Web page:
So today was so clearly neither perfect nor thoroughly thought through. Still, it felt good a whole bunch. There were lots of things we didn’t accomplish in, say, one of my seventh grade classes. We didn’t get to work any more on the Giant Logic Puzzle. We didn’t further delineate the classification of numbers. We spent most of the period with kids sharing what they made for homework—preference charts for scenarios they concocted that posed the problem, what should the group agree to do? In today’s photo, you’ll see a fictional group trying to decide whether to go to the beach, play sports, swim, or bike on their day off from work. The idea was to make it not obvious what the group should choose, based on the individuals’ preferences.
And as the presentations and discussions unfolded in this class, it wasn’t a model classroom. It wasn’t orderly or markedly kempt. It was actually pretty wacky and unkempt. Student laying on desks. Student making a hexaflexagon. Student futzing with some plastic pentominoes. Spatterings of side conversations.
But it worked. I sat there and chimed in and gave some guidance, but mostly it ran itself. They wanted to share. They gave the presenter enough attention and feedback even though their minds were not hyperfocused there. It felt like people in a room basically doing what they wanted to be doing, but also making the big thing happen.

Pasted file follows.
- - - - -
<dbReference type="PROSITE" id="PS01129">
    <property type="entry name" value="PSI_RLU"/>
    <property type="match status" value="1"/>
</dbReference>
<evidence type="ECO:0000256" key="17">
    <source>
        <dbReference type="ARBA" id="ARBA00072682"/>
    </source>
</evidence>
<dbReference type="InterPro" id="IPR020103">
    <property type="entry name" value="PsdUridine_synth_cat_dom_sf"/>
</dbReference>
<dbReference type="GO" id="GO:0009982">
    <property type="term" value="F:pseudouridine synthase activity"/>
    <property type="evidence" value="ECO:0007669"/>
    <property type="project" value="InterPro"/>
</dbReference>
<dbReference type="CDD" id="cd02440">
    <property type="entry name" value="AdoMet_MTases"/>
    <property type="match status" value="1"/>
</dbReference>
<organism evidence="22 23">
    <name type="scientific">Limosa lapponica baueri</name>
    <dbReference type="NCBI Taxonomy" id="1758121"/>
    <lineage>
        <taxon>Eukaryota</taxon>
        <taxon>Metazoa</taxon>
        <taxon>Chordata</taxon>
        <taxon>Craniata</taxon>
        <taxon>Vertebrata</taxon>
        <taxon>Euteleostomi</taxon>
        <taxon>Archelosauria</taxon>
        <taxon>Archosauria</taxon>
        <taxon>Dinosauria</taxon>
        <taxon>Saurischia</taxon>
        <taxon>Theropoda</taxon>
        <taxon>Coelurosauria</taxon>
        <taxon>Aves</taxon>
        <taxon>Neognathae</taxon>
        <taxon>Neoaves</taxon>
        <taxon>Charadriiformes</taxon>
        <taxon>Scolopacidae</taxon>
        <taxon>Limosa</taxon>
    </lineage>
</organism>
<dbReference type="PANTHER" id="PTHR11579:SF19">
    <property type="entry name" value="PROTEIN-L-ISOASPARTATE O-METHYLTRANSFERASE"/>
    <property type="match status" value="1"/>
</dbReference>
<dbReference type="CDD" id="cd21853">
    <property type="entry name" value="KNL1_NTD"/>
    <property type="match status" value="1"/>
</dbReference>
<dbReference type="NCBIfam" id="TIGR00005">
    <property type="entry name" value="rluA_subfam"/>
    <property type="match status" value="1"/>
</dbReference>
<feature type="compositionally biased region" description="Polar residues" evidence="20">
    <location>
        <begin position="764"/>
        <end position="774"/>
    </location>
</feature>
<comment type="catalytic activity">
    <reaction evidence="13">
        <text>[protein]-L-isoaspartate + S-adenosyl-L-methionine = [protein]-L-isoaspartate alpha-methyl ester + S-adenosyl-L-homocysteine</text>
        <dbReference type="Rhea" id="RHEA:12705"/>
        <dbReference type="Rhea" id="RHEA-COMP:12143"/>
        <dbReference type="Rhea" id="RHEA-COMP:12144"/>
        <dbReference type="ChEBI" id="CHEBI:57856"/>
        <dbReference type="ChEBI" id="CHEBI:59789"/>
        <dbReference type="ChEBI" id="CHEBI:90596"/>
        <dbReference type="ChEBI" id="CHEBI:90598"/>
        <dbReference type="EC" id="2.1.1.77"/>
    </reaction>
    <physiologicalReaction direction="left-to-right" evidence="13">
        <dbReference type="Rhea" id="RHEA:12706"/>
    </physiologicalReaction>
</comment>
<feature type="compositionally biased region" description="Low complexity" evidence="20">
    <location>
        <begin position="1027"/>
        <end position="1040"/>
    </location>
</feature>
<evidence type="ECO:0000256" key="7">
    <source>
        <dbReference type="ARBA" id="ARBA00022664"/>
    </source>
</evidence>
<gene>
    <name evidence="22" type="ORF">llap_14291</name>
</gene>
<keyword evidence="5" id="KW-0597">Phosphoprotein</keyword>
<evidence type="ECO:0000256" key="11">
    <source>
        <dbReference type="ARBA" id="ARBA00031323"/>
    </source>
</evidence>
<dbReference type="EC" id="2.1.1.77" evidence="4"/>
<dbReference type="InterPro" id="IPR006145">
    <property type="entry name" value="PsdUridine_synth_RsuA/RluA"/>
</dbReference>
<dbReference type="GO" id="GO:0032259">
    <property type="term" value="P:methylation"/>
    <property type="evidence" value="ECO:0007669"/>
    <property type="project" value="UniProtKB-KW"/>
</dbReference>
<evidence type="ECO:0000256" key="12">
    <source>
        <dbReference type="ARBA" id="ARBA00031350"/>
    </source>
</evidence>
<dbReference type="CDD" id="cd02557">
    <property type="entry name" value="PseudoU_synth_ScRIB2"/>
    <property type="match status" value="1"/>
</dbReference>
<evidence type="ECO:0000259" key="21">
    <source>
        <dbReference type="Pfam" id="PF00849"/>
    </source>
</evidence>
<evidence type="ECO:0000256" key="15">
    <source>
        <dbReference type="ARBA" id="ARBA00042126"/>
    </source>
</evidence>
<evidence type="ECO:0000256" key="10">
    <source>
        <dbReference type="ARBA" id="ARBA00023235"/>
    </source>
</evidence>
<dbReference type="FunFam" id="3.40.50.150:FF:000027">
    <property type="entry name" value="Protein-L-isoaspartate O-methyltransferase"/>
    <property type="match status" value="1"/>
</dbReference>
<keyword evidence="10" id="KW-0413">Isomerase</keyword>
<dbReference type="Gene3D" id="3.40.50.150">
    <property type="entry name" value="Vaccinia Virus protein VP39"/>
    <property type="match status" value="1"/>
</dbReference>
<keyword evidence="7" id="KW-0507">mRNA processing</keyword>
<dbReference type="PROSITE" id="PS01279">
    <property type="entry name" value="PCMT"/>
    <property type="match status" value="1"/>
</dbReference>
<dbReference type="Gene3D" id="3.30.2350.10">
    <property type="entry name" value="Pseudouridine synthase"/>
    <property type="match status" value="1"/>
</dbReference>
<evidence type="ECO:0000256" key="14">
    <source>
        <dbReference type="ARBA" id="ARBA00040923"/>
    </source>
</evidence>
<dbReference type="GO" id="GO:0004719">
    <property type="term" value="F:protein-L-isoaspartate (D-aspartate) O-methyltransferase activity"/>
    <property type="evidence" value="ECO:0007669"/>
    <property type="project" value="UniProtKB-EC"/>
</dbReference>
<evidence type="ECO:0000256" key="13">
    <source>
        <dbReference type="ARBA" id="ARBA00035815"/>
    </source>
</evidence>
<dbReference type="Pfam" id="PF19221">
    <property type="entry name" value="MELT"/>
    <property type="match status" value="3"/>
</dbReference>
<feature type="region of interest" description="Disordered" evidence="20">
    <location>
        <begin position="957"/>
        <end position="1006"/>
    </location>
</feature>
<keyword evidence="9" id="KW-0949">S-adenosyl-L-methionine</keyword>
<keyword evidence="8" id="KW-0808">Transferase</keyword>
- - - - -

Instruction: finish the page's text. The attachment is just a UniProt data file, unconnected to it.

As this was all going on, I got to have a brief conversation with the student who made the chart in the photo. She seemed both proud of the work she’d put into it and a little anxious that she’d done it right. She asked me what I thought the group should choose. What she thought was different, so then we talked this out some. It was good. When she presented, it went well.
I don’t know. There are ways that it would be easy for me to bummed out by how class went. We didn’t “accomplish” so much. I didn’t present new facts, although I shared my thinking as it came to me. And it was kind of off the wall. But I’m totally not bummed out. It felt good. I’m pretty jazzed. We did this thing and they were excited about it and they were thinking and having good ideas and cementing some concepts.
Sometimes I feel like I do my best work when I set up a situation where kids can do things that they can get into and then let them run with it. Just kind of saying “yes” to them. It can be scary, because then it’s not so clear what I should be doing. But just stepping back and letting the good energy push things forward is pretty rad.
Then again, sometimes when I “Stand and Deliver” in my Algebra 1 class, that can be awesome, too.
All right. Let’s do this teaching thing again tomorrow.